If you prefer technically-proficient WRs, Daesean Hamilton might be the most polished in the entire draft. He’s not an elite athlete, but he’s got good size at 6’1, 205 and is a fiery competitor. Hamilton is unlikely to ever turn into a top-tier WR, but he offers early-career starting potential as a dependable and versatile WR3. His athletic testing will likely determine where teams are willing to draft him, but I’d begin considering him in the 4th-5th round range.
CHRISTIAN KIRK, Texas A&M
If you’re in favor of the Falcons taking a receiver early on Day 2, Christian Kirk should be of great interest to you. Kirk is a high-level slot receiver with good size (5’11, 200) and exceptional toughness—he’s totally unafraid to go up and get the ball in traffic. He’s got proven red zone production and can work the short and intermediate areas of the field, but he’s not a great athlete and isn’t likely to burn anyone deep. Kirk is getting some first round buzz right now, but his testing will go a long way in determining his draft value.
ANTHONY MILLER, Memphis
Speaking of Eric Robinson, Anthony Miller might be one of his favorite players in the draft—and it’s easy to see why. Miller possesses solid size at 5’11, 190 and is an impressive, quick-twitch receiver with a fiery competitive streak to his game. He’ll need to improve his drops and polish his route running, but Miller looks the part of a very good WR3 with WR2 potential in the NFL.
D.J. MOORE, Maryland
Another Day 2 WR that could interest the Falcons, D.J. Moore comes from the same school as Stefon Diggs and actually plays a lot like him. He’s a great athlete with fantastic burst and agility, and has pretty good size (5’11, 215) to go along with it. Moore is also an impressive returner and can contribute there early on. There are some technique issues to clean up and Moore struggled at times with contested catches, but he’s a high-ceiling player with future WR2 written all over him.
DANTE PETTIS, Washington
A polished receiver with plus athleticism and solid size (6’1, 192), Dante Pettis looks the part of an immediate NFL contributor. He’s capable of lining up anywhere and making plays, and that versatility translates to the return game as well. Pettis had inconsistent production at Washington and there are questions about his ability to handle more physical NFL defenses, but he’s an interesting option late Day 2-early Day 3.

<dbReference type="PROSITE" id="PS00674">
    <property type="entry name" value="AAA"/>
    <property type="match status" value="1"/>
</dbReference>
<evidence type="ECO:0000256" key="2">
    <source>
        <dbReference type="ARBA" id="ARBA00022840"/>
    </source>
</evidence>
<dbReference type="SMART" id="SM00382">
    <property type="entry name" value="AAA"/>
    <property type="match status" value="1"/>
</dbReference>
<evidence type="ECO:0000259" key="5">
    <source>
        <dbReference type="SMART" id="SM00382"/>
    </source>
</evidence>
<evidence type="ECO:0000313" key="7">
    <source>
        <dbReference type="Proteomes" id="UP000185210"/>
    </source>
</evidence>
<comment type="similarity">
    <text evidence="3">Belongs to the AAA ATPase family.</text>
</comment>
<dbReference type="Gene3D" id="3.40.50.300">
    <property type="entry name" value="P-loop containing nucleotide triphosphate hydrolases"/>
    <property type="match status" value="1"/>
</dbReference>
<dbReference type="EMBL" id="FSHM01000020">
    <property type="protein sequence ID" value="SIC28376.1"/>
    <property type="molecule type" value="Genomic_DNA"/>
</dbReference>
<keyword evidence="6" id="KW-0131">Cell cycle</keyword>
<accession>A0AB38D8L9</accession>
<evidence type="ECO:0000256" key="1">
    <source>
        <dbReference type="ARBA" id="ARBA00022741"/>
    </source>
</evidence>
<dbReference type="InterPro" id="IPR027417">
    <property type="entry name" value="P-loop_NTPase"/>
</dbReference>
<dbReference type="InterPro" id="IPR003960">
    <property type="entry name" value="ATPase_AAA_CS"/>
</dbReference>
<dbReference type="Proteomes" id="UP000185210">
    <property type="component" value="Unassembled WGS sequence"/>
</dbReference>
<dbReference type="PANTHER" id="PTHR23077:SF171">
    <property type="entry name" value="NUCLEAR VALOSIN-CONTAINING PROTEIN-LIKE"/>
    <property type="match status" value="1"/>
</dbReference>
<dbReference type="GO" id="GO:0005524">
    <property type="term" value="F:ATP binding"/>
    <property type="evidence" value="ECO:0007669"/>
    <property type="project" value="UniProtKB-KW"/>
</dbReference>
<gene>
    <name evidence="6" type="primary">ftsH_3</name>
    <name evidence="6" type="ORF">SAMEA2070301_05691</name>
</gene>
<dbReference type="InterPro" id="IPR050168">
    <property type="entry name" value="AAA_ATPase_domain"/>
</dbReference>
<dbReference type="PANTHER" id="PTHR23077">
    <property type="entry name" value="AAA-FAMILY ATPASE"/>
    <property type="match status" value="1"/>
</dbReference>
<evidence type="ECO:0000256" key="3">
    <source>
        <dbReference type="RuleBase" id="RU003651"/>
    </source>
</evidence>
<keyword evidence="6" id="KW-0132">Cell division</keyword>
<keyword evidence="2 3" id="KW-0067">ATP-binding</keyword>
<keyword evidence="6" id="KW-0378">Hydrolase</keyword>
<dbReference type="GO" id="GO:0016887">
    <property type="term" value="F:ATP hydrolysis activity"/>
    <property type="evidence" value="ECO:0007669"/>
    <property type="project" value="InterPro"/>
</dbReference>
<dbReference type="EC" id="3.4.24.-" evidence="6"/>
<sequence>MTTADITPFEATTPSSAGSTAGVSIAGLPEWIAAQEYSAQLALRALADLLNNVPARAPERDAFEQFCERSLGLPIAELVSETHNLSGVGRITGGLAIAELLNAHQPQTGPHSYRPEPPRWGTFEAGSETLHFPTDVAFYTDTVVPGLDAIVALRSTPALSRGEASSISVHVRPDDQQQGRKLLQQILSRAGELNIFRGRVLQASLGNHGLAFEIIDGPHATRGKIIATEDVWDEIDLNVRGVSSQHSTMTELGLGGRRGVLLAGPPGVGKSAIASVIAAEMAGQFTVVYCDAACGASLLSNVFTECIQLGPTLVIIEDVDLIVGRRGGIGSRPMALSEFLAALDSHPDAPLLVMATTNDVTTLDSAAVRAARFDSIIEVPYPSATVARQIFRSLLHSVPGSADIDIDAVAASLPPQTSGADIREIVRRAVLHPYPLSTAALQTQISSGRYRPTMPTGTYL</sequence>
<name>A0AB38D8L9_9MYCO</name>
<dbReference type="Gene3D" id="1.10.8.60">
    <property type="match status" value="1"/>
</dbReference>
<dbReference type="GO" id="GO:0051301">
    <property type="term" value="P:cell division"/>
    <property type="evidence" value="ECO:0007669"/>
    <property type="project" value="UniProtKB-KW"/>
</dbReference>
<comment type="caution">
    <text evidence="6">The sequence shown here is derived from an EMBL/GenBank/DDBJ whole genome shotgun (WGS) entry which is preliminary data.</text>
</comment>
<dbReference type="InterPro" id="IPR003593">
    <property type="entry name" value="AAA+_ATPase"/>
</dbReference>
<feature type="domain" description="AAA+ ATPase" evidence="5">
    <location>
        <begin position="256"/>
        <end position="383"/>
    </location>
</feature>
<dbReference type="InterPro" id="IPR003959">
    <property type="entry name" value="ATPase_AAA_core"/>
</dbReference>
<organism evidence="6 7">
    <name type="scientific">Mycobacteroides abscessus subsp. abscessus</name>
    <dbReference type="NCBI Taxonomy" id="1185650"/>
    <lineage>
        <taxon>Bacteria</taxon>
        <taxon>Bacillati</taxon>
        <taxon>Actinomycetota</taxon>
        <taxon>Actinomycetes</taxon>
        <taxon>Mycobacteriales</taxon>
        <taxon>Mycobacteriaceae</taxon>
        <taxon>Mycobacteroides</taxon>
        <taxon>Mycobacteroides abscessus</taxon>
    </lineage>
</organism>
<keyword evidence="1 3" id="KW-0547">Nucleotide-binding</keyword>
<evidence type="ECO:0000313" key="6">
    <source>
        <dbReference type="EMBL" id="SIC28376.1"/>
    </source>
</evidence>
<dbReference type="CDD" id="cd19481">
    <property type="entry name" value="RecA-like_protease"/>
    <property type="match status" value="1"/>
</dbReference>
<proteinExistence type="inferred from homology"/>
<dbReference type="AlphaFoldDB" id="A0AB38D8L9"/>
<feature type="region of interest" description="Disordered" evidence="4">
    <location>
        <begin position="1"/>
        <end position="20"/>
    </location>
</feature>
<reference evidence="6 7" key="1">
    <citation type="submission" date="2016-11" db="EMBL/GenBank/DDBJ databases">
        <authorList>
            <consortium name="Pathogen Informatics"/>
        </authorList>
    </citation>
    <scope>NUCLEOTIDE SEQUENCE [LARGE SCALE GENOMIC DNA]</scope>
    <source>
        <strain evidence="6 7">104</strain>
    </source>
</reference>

TRE’QUAN SMITH, UCF
A player that I’ve already done a full scouting report on, Tre’Quan Smith is an intriguing deep threat with solid size (6’1, 210) and freakishly long arms. He’s got great long speed and was a fantastic red-zone option for UCF, with 13 TDs in 2017. Smith isn’t an elite athlete and needs to further develop his route running, but as a 3rd-4th round pick, he should find his way into a role as a high-level WR3—with WR2 potential down the road—early in his career.
JAVON WIMS, Georgia
A local favorite with great size at 6’4, 215, Javon Wims made a name for himself in 2017 with an impressive season that saw him take over as Georgia’s WR1. He’s great at pulling in contested catches and can win as a deep threat with his size, but Wims doesn’t have the look of a great athlete and needs to continue to develop his route running. As a late-round pick, Wims offers the ability to make an impact early on, but his ceiling is likely a solid-to-good WR3.
What are your thoughts on the Falcons adding a receiver in the mid-to-late rounds? How early would you consider drafting a WR? Who are some of your favorites in this class?